Simply put, these forms of sports betting are risk factors for also having problems with gambling.

An eye toward the future

  Taken together, our findings do not necessarily suggest that sports betting is resulting in a wave of new gamblers across the country. Also, among those who do bet on sports, most seem to be doing so without ill effects.

  Yet, sports betting is associated with symptoms of gambling disorder, which means this is a risky behavior – perhaps similar to alcohol use or other forms of gambling, like playing slot machines. Most people who engage in any of these behaviors will do so without problems. But for some people, access to sports gambling will likely result in the development of symptoms of gambling disorder.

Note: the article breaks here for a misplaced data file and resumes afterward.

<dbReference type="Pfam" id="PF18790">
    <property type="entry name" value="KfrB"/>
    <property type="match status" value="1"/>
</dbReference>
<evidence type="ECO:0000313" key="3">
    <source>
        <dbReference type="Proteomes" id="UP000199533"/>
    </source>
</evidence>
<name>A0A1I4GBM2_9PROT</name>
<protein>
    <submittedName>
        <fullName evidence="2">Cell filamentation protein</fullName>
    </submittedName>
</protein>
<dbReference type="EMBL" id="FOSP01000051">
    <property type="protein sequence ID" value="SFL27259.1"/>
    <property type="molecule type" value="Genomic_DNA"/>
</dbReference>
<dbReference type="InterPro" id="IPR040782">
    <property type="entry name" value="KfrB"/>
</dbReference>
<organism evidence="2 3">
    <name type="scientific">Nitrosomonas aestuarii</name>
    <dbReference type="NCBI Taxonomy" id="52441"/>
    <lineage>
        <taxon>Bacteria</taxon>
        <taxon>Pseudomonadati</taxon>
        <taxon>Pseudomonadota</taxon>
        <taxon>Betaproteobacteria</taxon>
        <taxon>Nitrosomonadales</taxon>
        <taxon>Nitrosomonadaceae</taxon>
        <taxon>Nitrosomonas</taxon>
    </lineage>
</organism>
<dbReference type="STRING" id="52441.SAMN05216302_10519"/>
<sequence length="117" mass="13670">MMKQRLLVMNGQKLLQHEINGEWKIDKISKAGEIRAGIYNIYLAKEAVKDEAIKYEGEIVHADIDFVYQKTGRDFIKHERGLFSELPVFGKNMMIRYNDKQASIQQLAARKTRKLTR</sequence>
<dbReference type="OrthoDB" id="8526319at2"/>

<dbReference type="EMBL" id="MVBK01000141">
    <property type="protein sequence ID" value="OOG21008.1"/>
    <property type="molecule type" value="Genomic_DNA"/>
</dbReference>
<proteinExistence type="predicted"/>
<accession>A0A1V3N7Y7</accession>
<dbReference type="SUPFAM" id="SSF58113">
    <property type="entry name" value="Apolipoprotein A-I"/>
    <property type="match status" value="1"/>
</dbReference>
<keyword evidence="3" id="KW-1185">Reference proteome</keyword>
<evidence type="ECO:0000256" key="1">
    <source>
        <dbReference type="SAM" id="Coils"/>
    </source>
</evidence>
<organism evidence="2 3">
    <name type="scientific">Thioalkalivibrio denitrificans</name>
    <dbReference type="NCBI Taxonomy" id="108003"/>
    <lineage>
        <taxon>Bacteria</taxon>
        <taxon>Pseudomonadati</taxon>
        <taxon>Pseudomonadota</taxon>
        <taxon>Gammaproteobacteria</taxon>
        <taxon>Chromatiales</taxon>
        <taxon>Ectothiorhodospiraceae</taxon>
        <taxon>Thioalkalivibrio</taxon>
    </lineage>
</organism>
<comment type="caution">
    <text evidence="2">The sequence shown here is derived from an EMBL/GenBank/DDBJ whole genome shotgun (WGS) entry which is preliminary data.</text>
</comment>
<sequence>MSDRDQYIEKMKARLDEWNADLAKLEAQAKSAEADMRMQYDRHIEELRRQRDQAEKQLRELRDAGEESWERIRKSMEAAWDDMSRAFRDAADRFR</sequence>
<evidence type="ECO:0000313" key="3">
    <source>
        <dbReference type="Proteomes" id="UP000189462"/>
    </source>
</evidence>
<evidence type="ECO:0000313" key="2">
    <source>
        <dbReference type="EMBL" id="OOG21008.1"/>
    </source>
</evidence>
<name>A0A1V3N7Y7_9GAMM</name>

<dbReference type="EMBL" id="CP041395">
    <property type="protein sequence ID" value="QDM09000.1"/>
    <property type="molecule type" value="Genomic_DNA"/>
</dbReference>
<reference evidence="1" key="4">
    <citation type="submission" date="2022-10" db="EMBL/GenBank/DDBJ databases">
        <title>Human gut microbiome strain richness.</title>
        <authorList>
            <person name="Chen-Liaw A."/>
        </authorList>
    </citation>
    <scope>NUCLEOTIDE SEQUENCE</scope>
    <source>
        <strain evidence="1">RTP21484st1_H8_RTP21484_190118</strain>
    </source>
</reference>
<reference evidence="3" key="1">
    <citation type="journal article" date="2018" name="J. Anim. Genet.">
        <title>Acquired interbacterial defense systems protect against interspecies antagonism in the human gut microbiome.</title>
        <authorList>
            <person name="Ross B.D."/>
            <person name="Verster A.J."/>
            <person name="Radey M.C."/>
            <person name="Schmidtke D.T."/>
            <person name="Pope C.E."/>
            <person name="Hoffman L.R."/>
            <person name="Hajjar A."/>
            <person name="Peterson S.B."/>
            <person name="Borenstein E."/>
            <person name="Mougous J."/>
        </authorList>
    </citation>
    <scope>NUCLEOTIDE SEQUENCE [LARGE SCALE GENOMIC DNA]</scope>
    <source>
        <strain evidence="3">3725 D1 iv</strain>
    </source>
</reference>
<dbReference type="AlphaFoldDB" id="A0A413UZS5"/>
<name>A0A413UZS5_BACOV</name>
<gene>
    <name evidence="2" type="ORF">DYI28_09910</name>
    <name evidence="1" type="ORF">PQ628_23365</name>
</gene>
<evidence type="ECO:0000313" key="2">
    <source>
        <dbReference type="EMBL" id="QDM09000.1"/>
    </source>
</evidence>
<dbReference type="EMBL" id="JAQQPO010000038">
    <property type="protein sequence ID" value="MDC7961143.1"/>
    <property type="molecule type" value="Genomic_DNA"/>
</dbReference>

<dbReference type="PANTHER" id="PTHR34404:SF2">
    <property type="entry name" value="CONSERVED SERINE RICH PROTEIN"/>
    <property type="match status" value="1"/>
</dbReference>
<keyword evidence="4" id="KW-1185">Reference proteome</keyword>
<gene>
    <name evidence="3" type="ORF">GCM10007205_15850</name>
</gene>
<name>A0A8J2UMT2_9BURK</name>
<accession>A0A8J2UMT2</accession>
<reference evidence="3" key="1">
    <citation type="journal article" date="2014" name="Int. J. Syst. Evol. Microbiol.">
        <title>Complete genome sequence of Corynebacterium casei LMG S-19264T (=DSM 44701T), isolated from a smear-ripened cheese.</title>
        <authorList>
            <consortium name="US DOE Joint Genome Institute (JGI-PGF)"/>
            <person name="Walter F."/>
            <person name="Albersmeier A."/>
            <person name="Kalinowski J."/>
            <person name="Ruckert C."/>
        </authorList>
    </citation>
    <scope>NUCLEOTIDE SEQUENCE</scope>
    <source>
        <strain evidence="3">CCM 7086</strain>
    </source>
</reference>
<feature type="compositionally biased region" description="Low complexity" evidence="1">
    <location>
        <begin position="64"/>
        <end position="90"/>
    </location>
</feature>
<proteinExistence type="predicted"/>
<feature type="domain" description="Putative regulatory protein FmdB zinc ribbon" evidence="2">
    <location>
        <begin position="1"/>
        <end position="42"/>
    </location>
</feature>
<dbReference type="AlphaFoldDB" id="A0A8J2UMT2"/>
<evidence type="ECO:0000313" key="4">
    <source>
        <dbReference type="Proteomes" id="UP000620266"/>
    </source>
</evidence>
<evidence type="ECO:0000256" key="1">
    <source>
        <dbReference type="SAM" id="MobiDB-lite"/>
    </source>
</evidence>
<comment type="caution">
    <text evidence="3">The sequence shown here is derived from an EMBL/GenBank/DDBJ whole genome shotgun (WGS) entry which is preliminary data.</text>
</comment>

As both researchers and clinicians, we are especially worried about this possibility: Any increase in people seeking help for gambling disorders could overwhelm the nation’s treatment centers, which already find themselves overextended and underfunded.

  For this reason, we believe it’s important to quickly identify people who are at risk of developing gambling problems. This is one of our main objectives in our ongoing study of sports wagering. By identifying who is most likely to develop a gambling problem, we hope to influence policymakers and gambling industry professionals to help introduce safeguards protecting those at risk.

  About the authors: Joshua B. Grubbs is an associate professor of psychology at Bowling Green State University. Shane Kraus is an assistant professor of psychology at the University of Nevada, Las Vegas.

  This article was published by The Conversation.

No comments:

Post a Comment